— I feel shame at being associated with a community known for such behavior, even if the reasons are not under my direct control and were not caused by me. Shame is not the same as guilt, and deals in perceptions and associations, not in technical justice.
— to the extent that I do harbor any blame towards someone other than the author of said email, that blame is directed first toward myself, not toward “everyone” or “the men of the IF community” or another nebulous group. I do believe there is some collective responsibility for the trends of communities we’re part of, and that sometimes it’s not enough not to endorse something; it’s necessary to explicitly call it out as unacceptable.
I have known for a long time that women in the IF community sometimes get threats or inappropriate romantic advances or inflammatory rants, because I’ve received them and heard from others who received them. But I’ve avoided talking about my own because it seemed self-dramatizing and self-centered; I’ve avoided talking about other people’s because conveyed privately. Porpentine’s public statement about her experience provides a context in which to explicitly say “this happens and is not okay” without betraying anything said to me in confidence about anyone else’s experience.
Here are some things I did not intend to express, but that other people have thought I did:
— that I agree with everything Porpentine wrote in the rest of her article. We’re different people with different experiences and views
— that I think most of the IF community would endorse this email-sending, or that I regard most of the IF community with animosity
— that I have the exact same take on Porpentine’s reviews that she did. I didn’t quote that bit for a reason. Most of nastiest feedback I saw about howling dogs came from sources outside the traditional community; but I’m not sure I’m interpreting the reviews in the same way that Porpentine does, and am not sure I’m drawing the lines of the IF community in the same place she would.
At the same time, I know there are things about IF community reviewing and expressions of community standards that do cause hurt and alienation, and I am fairly routinely told about bad experiences by people who bounced off the community; it seems like every time I go to a game dev conference, I’m guaranteed to have at least one of each of these conversations:
1) I love the concept of IF but hate the parser!
2) IF is the reason I got into writing my own games! (sometimes there are surprise hugs here)
3) I tried to engage with the IF community and I felt totally excluded/everyone was mean/no one was interested in me.
Over time, that adds up. You’d be surprised how many game designers are in the business because of IF or partly inspired by IF. And you might also be surprised by how many people have found themselves on the outside, looking in sadly, for reasons that I at least didn’t ever detect. Porpentine, again, is unlike most of the people I’ve talked to about this in that she’s articulated some reasons and issues aloud.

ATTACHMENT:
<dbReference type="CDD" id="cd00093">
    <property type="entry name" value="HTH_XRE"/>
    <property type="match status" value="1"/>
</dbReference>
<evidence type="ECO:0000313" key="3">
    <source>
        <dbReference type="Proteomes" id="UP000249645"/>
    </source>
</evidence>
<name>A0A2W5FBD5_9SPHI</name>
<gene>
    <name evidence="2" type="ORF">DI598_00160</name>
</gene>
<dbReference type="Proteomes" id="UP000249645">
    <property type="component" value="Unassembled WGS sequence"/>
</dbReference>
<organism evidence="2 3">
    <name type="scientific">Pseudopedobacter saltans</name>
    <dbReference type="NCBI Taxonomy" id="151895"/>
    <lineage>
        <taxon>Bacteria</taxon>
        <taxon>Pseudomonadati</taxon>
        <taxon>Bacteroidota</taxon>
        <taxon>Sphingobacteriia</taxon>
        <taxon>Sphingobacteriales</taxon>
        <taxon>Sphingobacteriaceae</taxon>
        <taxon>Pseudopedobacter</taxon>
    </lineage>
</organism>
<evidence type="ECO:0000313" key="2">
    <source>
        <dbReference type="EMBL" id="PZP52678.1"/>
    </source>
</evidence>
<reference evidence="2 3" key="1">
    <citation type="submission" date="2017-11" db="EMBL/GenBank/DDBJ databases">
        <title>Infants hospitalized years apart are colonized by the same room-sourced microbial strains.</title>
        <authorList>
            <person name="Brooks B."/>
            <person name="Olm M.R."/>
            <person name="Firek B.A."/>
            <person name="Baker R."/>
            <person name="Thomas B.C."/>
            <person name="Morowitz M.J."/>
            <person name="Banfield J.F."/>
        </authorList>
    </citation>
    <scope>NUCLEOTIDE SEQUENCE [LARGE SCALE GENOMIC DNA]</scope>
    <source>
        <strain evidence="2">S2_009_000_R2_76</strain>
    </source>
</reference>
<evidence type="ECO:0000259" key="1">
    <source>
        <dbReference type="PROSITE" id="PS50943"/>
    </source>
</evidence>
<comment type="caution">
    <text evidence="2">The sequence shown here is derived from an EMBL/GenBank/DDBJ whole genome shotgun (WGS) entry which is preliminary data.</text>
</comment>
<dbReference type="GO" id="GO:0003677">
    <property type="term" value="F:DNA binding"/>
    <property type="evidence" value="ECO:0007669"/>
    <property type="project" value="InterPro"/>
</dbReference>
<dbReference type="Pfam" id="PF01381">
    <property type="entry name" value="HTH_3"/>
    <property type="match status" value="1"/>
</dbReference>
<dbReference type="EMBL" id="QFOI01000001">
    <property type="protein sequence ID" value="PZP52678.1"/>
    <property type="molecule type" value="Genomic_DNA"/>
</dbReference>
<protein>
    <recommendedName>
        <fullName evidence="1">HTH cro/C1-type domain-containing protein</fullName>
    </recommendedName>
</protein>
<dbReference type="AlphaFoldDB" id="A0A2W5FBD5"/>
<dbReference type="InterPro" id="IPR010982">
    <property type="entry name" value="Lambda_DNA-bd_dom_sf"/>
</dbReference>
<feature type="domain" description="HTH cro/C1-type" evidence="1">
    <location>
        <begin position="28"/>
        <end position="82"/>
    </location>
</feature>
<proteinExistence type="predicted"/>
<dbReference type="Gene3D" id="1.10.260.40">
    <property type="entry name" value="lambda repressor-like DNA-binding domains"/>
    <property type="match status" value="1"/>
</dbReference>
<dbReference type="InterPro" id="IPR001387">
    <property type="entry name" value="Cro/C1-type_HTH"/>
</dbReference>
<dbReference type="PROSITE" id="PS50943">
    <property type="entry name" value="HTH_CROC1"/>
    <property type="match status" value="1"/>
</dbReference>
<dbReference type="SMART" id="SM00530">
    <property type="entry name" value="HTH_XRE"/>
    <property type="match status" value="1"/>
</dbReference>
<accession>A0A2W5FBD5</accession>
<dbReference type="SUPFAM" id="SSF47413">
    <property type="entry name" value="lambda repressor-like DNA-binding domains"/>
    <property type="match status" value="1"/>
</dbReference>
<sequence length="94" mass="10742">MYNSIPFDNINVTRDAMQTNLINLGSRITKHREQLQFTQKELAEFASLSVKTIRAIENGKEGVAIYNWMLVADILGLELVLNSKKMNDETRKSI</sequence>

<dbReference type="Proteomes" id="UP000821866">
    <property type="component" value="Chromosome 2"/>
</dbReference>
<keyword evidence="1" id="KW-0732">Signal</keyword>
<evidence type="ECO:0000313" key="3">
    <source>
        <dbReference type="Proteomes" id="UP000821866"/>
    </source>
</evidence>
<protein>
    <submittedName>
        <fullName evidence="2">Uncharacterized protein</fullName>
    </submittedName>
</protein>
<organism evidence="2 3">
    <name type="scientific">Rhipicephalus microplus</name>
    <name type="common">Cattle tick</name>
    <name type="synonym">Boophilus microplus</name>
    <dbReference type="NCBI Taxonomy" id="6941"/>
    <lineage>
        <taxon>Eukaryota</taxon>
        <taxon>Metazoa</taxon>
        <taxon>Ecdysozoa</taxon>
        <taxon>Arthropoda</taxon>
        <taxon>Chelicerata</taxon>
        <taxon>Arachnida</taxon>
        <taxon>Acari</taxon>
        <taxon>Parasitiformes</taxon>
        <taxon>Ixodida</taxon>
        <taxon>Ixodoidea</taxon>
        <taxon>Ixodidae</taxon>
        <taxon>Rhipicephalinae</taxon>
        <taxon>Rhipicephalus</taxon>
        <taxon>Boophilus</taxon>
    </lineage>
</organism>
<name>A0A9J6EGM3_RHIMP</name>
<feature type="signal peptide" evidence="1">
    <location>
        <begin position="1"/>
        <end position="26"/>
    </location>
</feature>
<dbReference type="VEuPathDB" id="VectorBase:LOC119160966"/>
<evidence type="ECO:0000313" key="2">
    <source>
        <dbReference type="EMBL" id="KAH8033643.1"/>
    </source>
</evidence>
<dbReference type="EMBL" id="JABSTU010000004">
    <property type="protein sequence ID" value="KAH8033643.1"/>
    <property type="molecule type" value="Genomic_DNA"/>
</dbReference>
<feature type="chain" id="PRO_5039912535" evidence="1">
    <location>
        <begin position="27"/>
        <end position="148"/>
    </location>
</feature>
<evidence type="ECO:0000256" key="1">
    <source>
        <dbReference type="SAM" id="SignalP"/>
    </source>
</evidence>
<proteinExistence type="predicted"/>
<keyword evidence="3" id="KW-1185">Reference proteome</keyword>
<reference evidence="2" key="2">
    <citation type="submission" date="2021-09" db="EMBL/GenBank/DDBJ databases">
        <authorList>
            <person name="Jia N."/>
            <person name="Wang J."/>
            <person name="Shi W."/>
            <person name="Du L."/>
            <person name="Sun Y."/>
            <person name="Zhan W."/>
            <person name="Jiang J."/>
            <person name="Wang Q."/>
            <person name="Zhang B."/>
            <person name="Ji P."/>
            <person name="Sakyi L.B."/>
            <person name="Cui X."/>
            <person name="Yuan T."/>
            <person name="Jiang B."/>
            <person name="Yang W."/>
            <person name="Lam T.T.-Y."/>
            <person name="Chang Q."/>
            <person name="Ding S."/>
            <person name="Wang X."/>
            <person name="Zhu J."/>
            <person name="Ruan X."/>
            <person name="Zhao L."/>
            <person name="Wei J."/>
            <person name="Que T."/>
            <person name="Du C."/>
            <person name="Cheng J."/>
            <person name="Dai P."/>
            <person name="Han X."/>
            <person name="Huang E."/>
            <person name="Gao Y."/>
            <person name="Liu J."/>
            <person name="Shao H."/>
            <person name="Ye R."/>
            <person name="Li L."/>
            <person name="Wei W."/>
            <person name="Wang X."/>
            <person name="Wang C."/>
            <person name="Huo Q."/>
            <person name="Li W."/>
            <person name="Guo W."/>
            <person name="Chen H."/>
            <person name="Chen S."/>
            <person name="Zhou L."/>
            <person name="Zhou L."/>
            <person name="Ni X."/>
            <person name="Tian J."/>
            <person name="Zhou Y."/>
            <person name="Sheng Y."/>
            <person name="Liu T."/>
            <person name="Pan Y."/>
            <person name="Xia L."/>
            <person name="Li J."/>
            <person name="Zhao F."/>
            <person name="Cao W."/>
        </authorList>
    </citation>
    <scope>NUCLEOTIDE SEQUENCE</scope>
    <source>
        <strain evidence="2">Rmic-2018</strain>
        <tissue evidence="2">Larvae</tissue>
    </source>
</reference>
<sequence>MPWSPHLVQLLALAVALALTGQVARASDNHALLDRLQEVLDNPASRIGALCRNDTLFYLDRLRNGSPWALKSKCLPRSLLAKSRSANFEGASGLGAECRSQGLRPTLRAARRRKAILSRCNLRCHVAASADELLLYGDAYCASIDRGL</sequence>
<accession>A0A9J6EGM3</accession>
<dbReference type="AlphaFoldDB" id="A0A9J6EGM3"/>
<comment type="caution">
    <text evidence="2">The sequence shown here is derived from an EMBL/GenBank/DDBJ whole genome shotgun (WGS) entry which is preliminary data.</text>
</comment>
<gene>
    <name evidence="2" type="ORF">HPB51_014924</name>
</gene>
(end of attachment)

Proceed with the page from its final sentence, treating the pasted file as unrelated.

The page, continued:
I am not sure what to do about this aspect of things. I am still learning to hear people when they tell me about this, because my instinct to say “oh no we are incredibly nice really” or “that’s not what happened to me (so therefore I don’t think it really happened to you)” is so powerful. I don’t know what to do, but I am trying at least to listen when people tell me about these encounters with the community and not dismiss them even when they come in forms I find painful.
inkle has been posting for some time about their Sorcery! project with Steve Jackson, and it’s now available for iOS. I haven’t had a chance to try it out yet, but it looks gorgeous, with fun gamebooky play, a revamped combat concept, and a really attractive map. Here’s more about the making of, including discussions of the combat system and the creation of the user interface. It looks gorgeous, however, and is getting rave reviews at the app store, as well as positive coverage at Pocket Gamer. One unfortunate note: it’s not (yet?) really playable with VoiceOver.
The People’s Republic of IF in Boston is organizing another IF meetup this year, September 14-15, coordinated with the NoShowConf and the Boston Festival of Indie Games. This is an opportunity to hang out with other IF authors, share in-progress concepts, demo to the public (at Boston FIG), and attend game design talks (at NoShowConf). There may be some IF-specific programming there, though this isn’t finalized.
I’ve mentioned this before here briefly, but I’m speaking next week at the Inventing the Future of Games conference put on by UC Santa Cruz. That’s in Mountain View May 10. I’ll be talking about tools for interactive narrative creation, drawing on experience with Inform, Versu, and (to a lesser degree) various other IF tools.
XYZZY Award voting is ongoing through May 7. If you want to participate, check out the nominees and voting page.